9:00 AM-9:45 AM
Chair: Kenneth R. Jackson, University of Toronto, Canada
Room: Convocation Hall
Global atmospheric models used for climate simulation and weather prediction are formulated in the same way, the difference between the two applications being spatial resolution and length of run. These atmospheric models describe three dimensional fluid flow above the spherical earth with state-dependent forcing. They consist of numerical approximations to the fluid dynamical component of the atmosphere, generally referred to as the dynamical core, and approximations for sub-grid scale processes, referred to as physical parameterizations, which provide the forcing and damping of the resolved scale fluid flow. The speaker will briefly review the current numerical methods of choice for the dynamical cores which have become accepted because they treat the fluid flow problem accurately and provide natural, economical solutions to the difficulties associated with spherical geometry. He will point out the advantages of these methods, illustrate their deficiencies, and discuss why improved methods are needed to eliminate these deficiencies which are becoming more troublesome as the physical parameterizations become more complex and interactive. One important question is how to evaluate new schemes for global atmospheric models, and how to isolate errors due to the numerical aspects from those due to the highly interactive physical parameterizations. The speaker will illustrate the difficulty of dealing with the complete model, pointing out the need for idealized test cases. He will describe current test cases and discuss their strengths and weaknesses.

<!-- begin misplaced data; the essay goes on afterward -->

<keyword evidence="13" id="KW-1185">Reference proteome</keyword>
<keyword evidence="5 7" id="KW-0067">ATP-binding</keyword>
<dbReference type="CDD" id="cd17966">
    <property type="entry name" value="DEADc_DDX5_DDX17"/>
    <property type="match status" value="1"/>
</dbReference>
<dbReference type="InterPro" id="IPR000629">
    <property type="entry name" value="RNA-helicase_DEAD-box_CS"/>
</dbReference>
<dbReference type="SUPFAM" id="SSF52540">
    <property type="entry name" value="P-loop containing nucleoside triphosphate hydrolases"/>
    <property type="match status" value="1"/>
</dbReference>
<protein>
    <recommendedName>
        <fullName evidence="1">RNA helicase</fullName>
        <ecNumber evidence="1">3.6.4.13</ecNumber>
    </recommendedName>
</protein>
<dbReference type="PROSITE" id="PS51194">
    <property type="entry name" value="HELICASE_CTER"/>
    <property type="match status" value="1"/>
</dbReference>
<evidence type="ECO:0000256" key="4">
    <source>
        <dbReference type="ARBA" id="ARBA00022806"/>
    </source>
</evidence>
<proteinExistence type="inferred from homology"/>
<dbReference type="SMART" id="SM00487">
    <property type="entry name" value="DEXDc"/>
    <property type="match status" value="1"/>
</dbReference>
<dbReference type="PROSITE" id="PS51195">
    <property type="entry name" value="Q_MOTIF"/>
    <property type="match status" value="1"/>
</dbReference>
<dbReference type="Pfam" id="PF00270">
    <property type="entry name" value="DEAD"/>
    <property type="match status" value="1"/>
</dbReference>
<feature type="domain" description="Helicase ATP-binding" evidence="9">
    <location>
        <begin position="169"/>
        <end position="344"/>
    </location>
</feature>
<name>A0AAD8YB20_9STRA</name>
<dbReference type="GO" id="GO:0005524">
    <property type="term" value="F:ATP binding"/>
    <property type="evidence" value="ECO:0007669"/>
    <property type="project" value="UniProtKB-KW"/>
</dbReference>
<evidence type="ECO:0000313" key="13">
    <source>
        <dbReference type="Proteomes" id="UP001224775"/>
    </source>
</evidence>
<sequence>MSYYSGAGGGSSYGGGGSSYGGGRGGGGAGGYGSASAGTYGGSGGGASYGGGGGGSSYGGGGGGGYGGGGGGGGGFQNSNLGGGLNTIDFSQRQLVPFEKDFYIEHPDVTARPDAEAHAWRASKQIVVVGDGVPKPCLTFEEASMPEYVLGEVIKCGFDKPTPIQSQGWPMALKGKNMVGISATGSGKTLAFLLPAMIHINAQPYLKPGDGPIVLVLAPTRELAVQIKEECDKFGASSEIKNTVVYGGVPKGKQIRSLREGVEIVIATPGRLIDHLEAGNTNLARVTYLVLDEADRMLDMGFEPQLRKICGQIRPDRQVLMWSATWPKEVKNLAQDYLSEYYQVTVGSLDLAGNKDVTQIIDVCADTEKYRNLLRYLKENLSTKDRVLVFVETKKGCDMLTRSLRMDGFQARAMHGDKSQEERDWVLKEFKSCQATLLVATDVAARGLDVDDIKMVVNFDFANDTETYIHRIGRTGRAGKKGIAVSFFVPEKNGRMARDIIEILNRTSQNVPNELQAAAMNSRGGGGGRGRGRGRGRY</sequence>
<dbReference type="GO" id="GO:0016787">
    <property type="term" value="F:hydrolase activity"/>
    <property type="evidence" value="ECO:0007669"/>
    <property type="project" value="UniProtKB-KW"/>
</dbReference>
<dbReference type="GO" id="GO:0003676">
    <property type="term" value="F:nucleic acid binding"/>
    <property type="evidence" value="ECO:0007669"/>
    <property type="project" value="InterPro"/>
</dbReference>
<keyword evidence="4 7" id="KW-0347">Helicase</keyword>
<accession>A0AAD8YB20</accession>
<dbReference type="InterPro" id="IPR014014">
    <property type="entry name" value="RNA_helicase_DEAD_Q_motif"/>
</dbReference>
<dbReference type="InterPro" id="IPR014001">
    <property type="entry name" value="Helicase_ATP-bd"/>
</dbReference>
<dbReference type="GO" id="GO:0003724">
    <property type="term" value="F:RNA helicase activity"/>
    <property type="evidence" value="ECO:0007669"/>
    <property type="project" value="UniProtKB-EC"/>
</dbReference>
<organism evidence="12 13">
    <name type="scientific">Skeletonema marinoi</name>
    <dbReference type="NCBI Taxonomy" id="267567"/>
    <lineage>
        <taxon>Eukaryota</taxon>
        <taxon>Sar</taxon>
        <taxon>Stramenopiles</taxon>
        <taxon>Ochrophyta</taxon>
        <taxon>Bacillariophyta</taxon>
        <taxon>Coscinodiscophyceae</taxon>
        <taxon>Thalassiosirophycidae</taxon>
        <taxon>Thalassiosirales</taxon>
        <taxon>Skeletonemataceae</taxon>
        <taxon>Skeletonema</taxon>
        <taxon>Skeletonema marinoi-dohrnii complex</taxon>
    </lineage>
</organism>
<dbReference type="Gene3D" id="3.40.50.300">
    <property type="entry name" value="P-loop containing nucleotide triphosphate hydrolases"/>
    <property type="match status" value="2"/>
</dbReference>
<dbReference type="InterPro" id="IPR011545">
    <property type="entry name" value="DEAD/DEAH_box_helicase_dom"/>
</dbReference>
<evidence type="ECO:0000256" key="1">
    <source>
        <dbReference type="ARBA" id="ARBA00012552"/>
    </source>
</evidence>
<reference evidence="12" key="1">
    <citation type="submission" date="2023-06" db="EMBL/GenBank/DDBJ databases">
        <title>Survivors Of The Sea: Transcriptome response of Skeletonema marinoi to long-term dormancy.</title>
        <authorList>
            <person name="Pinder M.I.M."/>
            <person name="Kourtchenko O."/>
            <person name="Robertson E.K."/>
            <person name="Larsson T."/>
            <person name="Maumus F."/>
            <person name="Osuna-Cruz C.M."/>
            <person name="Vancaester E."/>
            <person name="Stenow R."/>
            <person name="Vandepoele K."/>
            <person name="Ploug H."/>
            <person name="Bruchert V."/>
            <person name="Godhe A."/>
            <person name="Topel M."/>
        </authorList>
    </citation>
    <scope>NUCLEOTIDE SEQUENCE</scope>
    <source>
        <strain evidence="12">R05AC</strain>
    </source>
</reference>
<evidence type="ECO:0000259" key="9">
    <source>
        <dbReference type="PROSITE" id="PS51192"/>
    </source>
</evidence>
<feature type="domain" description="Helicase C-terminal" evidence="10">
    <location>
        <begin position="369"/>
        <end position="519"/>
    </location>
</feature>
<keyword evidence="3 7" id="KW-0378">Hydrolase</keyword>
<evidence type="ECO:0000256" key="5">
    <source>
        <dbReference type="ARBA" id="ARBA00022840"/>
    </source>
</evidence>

David L. Williamson
Climate Modeling Section
National Center for Atmospheric Research